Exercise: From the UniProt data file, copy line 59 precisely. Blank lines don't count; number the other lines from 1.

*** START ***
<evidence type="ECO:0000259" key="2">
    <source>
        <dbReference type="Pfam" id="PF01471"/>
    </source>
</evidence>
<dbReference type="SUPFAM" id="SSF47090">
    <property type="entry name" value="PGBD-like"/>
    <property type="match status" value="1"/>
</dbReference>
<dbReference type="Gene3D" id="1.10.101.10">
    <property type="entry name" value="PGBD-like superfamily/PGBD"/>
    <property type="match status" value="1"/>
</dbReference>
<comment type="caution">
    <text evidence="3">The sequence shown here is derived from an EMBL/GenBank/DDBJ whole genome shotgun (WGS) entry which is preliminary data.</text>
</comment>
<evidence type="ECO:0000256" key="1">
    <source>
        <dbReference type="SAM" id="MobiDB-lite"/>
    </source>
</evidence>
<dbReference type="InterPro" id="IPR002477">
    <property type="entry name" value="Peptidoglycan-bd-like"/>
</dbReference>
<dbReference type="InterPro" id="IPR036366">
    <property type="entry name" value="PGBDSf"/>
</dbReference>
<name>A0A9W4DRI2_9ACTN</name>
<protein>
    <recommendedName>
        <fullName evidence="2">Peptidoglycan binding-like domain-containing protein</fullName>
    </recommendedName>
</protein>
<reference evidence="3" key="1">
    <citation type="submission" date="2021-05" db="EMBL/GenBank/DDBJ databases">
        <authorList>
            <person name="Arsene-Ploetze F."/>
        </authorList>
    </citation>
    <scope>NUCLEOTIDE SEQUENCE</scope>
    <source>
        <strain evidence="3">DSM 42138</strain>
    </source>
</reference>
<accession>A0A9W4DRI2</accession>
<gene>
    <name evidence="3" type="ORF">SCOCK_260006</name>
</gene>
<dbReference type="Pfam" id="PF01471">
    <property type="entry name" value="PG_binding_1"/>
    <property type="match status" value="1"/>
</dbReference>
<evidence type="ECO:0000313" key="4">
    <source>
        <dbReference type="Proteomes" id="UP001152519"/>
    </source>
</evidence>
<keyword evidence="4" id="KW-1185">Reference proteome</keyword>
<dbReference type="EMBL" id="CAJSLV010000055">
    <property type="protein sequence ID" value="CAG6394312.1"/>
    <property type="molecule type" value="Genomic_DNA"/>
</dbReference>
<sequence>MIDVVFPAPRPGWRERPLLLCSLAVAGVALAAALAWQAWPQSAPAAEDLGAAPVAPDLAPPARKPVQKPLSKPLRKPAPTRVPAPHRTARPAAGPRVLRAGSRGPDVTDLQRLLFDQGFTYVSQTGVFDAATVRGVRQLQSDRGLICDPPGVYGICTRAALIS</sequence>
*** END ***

<dbReference type="EMBL" id="CAJSLV010000055">